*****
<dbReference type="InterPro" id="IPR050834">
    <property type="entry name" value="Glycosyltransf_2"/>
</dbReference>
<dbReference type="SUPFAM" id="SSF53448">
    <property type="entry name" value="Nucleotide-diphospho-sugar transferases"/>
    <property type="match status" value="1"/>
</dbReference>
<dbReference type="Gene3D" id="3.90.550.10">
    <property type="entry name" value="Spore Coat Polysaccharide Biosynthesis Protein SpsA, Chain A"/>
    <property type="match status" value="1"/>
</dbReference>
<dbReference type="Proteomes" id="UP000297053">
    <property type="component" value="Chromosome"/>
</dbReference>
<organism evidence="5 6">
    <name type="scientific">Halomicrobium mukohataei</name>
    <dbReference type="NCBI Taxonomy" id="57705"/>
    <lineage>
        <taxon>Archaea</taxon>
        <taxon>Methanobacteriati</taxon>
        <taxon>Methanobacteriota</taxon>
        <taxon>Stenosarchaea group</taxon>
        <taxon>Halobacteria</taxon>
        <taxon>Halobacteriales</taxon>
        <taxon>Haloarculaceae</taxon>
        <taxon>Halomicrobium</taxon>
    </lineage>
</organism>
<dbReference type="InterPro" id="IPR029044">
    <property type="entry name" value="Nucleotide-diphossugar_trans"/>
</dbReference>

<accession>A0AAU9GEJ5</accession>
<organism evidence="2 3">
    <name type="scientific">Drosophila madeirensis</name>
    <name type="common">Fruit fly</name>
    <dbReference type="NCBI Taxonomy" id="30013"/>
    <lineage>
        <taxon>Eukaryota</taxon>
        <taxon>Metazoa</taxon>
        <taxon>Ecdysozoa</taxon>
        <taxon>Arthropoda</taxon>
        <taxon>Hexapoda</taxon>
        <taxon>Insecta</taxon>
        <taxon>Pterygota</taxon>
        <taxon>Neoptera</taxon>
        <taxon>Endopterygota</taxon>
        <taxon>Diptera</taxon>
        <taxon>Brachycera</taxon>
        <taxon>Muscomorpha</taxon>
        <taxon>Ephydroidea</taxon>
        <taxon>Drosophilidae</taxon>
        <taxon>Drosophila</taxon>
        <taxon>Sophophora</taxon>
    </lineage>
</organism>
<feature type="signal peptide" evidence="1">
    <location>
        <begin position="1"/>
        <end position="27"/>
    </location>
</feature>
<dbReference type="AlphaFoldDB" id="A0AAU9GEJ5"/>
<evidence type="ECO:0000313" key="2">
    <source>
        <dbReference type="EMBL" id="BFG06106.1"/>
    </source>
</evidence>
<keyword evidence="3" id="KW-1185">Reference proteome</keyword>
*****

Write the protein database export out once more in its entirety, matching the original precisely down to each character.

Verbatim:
<dbReference type="InterPro" id="IPR050834">
    <property type="entry name" value="Glycosyltransf_2"/>
</dbReference>
<dbReference type="SUPFAM" id="SSF53448">
    <property type="entry name" value="Nucleotide-diphospho-sugar transferases"/>
    <property type="match status" value="1"/>
</dbReference>
<dbReference type="Gene3D" id="3.90.550.10">
    <property type="entry name" value="Spore Coat Polysaccharide Biosynthesis Protein SpsA, Chain A"/>
    <property type="match status" value="1"/>
</dbReference>
<dbReference type="Proteomes" id="UP000297053">
    <property type="component" value="Chromosome"/>
</dbReference>
<organism evidence="5 6">
    <name type="scientific">Halomicrobium mukohataei</name>
    <dbReference type="NCBI Taxonomy" id="57705"/>
    <lineage>
        <taxon>Archaea</taxon>
        <taxon>Methanobacteriati</taxon>
        <taxon>Methanobacteriota</taxon>
        <taxon>Stenosarchaea group</taxon>
        <taxon>Halobacteria</taxon>
        <taxon>Halobacteriales</taxon>
        <taxon>Haloarculaceae</taxon>
        <taxon>Halomicrobium</taxon>
    </lineage>
</organism>
<dbReference type="InterPro" id="IPR029044">
    <property type="entry name" value="Nucleotide-diphossugar_trans"/>
</dbReference>

<accession>A0AAU9GEJ5</accession>
<organism evidence="2 3">
    <name type="scientific">Drosophila madeirensis</name>
    <name type="common">Fruit fly</name>
    <dbReference type="NCBI Taxonomy" id="30013"/>
    <lineage>
        <taxon>Eukaryota</taxon>
        <taxon>Metazoa</taxon>
        <taxon>Ecdysozoa</taxon>
        <taxon>Arthropoda</taxon>
        <taxon>Hexapoda</taxon>
        <taxon>Insecta</taxon>
        <taxon>Pterygota</taxon>
        <taxon>Neoptera</taxon>
        <taxon>Endopterygota</taxon>
        <taxon>Diptera</taxon>
        <taxon>Brachycera</taxon>
        <taxon>Muscomorpha</taxon>
        <taxon>Ephydroidea</taxon>
        <taxon>Drosophilidae</taxon>
        <taxon>Drosophila</taxon>
        <taxon>Sophophora</taxon>
    </lineage>
</organism>
<feature type="signal peptide" evidence="1">
    <location>
        <begin position="1"/>
        <end position="27"/>
    </location>
</feature>
<dbReference type="AlphaFoldDB" id="A0AAU9GEJ5"/>
<evidence type="ECO:0000313" key="2">
    <source>
        <dbReference type="EMBL" id="BFG06106.1"/>
    </source>
</evidence>
<keyword evidence="3" id="KW-1185">Reference proteome</keyword>